JICDRO is a UGC approved journal (Journal no. 63927)
Year : 2022  |  Volume : 14  |  Issue : 2  |  Page : 150-155

Oral health status of psychoactive substance abusers

Department of Oral Pathology, KM Shah Dental College and Hospital, Sumandeep Vidyapeeth Deemed to be University, Vadodara, Gujarat, India

Correspondence Address:
Dr. Rashmi Bhavasar
Department of Oral Pathology, KM Shah Dental College and Hospital, Sumandeep Vidyapeeth Deemed to be University, Piparia, Waghodia, Vadodara, Gujarat
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Source of Support: None, Conflict of Interest: None

DOI: 10.4103/jicdro.jicdro_100_21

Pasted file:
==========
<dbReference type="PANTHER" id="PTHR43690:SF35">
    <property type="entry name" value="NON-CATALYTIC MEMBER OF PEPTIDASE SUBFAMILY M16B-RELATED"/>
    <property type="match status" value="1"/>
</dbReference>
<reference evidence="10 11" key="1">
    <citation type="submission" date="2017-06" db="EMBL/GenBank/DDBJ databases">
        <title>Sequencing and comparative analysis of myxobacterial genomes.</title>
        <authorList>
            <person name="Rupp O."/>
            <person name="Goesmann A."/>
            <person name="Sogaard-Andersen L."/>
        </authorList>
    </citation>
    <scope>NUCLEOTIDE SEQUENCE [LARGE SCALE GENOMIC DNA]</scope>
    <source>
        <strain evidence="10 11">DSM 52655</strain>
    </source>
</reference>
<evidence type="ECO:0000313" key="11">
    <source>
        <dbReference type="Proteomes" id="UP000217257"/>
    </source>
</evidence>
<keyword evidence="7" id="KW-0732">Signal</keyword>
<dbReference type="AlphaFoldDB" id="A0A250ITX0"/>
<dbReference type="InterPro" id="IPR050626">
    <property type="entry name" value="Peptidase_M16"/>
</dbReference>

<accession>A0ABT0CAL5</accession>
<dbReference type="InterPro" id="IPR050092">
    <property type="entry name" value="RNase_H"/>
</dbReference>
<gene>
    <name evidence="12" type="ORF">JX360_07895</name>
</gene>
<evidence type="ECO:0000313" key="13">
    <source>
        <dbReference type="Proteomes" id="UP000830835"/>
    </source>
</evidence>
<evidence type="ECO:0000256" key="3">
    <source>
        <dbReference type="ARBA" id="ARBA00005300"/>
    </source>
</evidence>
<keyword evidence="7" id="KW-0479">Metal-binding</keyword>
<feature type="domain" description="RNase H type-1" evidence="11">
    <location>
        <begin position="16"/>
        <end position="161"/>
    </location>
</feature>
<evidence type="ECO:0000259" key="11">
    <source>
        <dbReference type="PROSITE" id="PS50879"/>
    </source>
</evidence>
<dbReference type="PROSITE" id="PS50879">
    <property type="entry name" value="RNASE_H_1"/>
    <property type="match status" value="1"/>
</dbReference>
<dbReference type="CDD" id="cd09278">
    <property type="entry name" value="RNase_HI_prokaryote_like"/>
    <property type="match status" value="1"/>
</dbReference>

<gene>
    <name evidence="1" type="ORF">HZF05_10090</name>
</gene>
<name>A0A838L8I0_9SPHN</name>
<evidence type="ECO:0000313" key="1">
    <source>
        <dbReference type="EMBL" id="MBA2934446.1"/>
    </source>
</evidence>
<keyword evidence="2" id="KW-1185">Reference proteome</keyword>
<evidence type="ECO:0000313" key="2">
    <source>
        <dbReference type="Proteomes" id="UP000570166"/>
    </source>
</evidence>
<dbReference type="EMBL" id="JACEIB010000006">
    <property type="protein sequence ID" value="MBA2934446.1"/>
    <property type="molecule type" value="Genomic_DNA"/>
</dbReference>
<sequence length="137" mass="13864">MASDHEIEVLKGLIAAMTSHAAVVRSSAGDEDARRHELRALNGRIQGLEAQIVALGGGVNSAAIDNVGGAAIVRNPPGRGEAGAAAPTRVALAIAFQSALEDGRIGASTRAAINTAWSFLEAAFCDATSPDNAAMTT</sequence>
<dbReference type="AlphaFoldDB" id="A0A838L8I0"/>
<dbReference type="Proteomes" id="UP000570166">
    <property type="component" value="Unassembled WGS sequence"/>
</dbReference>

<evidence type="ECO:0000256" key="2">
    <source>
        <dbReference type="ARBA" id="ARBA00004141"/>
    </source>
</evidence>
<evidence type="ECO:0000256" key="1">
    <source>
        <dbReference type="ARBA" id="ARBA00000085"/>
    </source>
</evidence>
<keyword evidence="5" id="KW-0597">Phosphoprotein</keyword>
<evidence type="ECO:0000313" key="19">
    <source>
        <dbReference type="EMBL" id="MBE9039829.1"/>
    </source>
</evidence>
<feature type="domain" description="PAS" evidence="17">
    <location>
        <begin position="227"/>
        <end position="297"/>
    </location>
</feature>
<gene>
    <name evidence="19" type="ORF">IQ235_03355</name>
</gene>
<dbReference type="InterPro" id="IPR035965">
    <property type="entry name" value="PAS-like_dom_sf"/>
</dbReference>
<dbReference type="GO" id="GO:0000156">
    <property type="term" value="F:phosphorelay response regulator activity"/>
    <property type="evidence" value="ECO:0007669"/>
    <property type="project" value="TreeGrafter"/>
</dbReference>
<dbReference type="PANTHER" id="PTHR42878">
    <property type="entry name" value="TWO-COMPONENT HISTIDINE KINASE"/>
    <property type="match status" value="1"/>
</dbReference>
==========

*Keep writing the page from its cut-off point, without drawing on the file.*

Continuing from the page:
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Introduction: Among varied substance abuse, tobacco abuse is a common relapsing addiction among youth. The relationship of tobacco abuse in varying grades of dental caries (DC) is worthy of study. This study was planned with a null hypothesis, there is no difference in varying grades of DC in tobacco and related substance abusers to those of nonabusers in the population visiting institute. Materials and Methods: The present study comprised 270 adults, 135 participants in each group, with age ranged from 20 years to 50 years including both gender. Study group formed of smokers, tobacco abusers, smokeless tobacco abusers, gutka, betel nut, and a combination of these two, whereas the healthy, nonhabit group formed control. DC was measured using the decayed, missing, and filled teeth (DMFT) index. Oral hygiene was evaluated by recording a simplified Oral Hygiene Index (OHI). Results: DC was found higher in individuals with habits (mean DMFT: 4.73 ± 4.32) as compared to those of nonhabit group (mean DMFT: 3.17 ± 3.11), and the difference was statistically significant (P = 0.001). OHI was significantly higher in tobacco abusers than those of nonabusers (P = 0.0001). In the case of both moderate and severe caries, the duration and frequency of tobacco abuse was significantly associated with a pattern of DC (P = 0.001). As the frequency of tobacco and related substance abuse increased, caries (DMFT) also increased (r = 0.15 and P = 0.013), and it was statistically highly significant. Conclusion: Psychoactive substance abuse along with poor oral hygiene, in any form of smokeless or smoking form of tobacco habit, is a risk for increased caries activity, and it is higher in smokeless tobacco abusers as compared to smokers.

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